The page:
What an honour it is to have Brenda Chapman as my guest today. She’s the author of Cold Mourning, My Sister’s Keeper, Second Chances, The Second Wife, In Winter’s Grip, Trail of Secrets, Where Trouble Leads, Hiding in Hawk’s Creek, Running Scared, and When Boomers Go Bad.
Tumbled Graves is scheduled for release on February 27th, 2016. I’ve pre-ordered my copy and won’t that be a nice surprise when it arrives on my kindle in February.
If her list of books is not enough to entice you to keep reading, Brenda is sharing some wicked writing advice today.
The Art of Creating Killer Suspense by Brenda Chapman
Alfred Hitchcock was a master at drawing an audience into the lives of his characters while ramping up tension. Hitchcock used techniques that crime writers have long recognized as keys to successful story-telling.
The art of creating suspense is tied to an author’s ability to have readers care about their characters. Without first building this connection, the reader is never fully engaged and the frisson of fear or anxiety as the characters face danger cannot be fully achieved. The litmus test for an author is the sympathy we also feel for our characters…and how difficult it is to kill any of them off.
In writing one of my earlier novels, I planned to murder one character, but when the time came, I couldn’t bring myself to do it. Instead, I killed off another character of whom I hadn’t grown as fond, but unfortunately, the book ground to a halt. I had to go back and kill off my originally intended victim. The book ended up being stronger for it, and I eventually got over the loss.
How do we make readers care about our characters? For me, the back stories are key: revealing what matters to the characters, their fears, hopes, friends and family. They have to have human failings that everyone can sympathize with and relate to while exhibiting some trait that makes the characters likable. Seldom are people all good or all evil although in crime novels, somebody has to be amoral enough to kill. Revealing what led them to kill can be used to make them human, especially if readers can see themselves in some part of the scenario, although hopefully not the hitting someone over the head with a blunt object bit.
Giving characters difficult or painful secrets is another great way to build tension and draw readers into their world. Officer Kala Stonechild is introduced In Cold Mourning, where I reveal that she grew up in foster care and helped hide a murder when she was ten years old. I take my time filling in her back story over the course of the series, sharing some of her secrets while she works on murder cases and struggles to form relationships. I give the other main characters different but equally flawed personal histories, secrets and troubling dilemmas.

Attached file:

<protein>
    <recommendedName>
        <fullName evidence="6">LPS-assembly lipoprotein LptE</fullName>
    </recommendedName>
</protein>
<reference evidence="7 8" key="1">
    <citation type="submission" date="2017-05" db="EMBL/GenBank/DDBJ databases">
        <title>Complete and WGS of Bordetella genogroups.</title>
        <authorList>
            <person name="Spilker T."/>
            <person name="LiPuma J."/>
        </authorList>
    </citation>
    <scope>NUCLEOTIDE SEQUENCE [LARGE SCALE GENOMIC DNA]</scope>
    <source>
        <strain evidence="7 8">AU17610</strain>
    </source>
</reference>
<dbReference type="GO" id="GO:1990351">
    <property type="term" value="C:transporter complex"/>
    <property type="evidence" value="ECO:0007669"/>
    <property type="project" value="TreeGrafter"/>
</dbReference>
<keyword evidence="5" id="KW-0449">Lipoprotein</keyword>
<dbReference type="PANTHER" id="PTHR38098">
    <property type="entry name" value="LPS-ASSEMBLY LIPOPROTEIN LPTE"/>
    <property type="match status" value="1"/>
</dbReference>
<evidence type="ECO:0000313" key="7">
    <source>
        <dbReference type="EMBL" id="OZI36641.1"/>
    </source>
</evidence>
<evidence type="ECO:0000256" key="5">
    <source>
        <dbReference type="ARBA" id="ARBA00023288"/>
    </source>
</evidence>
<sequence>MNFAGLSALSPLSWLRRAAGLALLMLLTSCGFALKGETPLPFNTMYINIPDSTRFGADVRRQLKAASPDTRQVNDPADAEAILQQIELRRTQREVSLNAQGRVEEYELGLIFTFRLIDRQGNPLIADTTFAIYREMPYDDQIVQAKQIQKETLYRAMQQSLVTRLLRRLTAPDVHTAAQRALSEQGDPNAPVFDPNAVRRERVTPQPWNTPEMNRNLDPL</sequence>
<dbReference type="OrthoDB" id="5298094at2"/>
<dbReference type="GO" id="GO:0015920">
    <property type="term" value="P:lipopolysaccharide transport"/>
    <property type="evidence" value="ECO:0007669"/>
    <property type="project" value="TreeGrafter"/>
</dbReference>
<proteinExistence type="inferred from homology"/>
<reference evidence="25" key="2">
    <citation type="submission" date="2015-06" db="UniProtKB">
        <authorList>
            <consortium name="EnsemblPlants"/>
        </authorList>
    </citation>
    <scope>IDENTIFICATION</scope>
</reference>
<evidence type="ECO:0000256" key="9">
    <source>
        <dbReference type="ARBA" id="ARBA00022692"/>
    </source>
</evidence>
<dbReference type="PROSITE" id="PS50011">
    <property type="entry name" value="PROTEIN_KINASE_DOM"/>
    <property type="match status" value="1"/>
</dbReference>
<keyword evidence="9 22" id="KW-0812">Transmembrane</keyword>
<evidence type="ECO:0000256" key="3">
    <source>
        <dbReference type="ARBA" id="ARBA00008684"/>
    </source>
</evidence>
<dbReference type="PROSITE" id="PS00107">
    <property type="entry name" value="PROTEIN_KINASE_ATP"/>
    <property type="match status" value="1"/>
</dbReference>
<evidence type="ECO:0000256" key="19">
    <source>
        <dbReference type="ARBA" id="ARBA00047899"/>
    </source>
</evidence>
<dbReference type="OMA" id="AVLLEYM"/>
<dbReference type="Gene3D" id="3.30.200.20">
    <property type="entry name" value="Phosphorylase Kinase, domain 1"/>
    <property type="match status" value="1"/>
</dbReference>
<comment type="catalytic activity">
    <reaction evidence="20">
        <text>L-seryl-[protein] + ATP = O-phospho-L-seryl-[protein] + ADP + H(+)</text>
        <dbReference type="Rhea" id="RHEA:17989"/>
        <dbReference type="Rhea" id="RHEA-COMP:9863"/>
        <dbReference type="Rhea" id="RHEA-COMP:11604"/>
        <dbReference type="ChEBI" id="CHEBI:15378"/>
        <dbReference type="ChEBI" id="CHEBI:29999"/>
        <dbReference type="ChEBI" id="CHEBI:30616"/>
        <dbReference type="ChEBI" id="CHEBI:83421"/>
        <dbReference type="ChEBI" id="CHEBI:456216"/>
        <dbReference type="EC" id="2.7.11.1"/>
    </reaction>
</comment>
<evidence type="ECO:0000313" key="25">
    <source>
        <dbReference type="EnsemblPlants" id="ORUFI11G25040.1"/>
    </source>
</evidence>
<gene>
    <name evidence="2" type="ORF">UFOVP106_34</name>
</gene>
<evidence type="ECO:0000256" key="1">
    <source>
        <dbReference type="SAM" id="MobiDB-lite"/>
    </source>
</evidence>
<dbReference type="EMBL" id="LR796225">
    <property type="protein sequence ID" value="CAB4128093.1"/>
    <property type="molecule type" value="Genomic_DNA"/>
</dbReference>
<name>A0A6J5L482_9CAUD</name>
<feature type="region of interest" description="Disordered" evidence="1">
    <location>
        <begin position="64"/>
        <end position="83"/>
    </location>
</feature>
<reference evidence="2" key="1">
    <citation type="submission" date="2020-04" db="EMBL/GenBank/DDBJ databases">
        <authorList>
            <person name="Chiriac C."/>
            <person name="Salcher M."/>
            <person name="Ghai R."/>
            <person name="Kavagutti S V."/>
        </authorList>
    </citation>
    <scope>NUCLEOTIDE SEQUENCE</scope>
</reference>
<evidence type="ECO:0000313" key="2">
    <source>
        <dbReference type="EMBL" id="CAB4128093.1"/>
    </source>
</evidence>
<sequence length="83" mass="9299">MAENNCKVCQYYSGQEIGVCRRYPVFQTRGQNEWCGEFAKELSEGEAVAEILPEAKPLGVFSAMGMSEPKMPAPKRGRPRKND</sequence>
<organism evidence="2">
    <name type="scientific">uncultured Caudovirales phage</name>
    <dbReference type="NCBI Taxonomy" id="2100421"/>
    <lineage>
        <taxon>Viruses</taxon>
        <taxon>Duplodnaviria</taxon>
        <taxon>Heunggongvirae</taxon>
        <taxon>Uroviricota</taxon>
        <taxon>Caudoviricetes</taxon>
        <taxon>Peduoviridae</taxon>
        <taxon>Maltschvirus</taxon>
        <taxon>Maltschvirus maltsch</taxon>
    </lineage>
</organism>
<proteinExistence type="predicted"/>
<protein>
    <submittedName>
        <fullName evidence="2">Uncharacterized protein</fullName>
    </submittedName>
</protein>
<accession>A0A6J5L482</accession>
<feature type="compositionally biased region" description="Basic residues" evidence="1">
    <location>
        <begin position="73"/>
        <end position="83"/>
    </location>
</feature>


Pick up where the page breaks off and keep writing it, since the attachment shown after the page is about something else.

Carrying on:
I even share inner dreams and problems for minor characters, who might pop into the story for a chapter. For instance, in the third Stonechild and Rouleau mystery Tumbled Graves, which will be released in early 2016, a long distance transport driver, who is only on stage for one chapter, shares the physical alienation he feels from his family when he is away so much, but also the love he has for his wife and kids that keeps him returning home.
Once the reader cares about the characters and doesn’t want anything bad to happen to them, the time is ripe to add the ticking time bombs—a husband with a gambling problem, a child hooked on drugs, a vindictive ex-lover… The key is to introduce potential problems and slowly twist the tourniquet so that characters and readers are on the edge of their seats, waiting to see what happens next…who makes it to the finish line in one piece.
Thanks to Brenda for sharing her advice with us. As a special photo, I’ve included my signed copy of Butterfly Kills.
Thanks for reading, and please share your thoughts on writing advice or ask Brenda questions in the comments section.
If you’d like to buy one of Brenda’s books, just click on one of her book covers above and you’ll be taken to Amazon.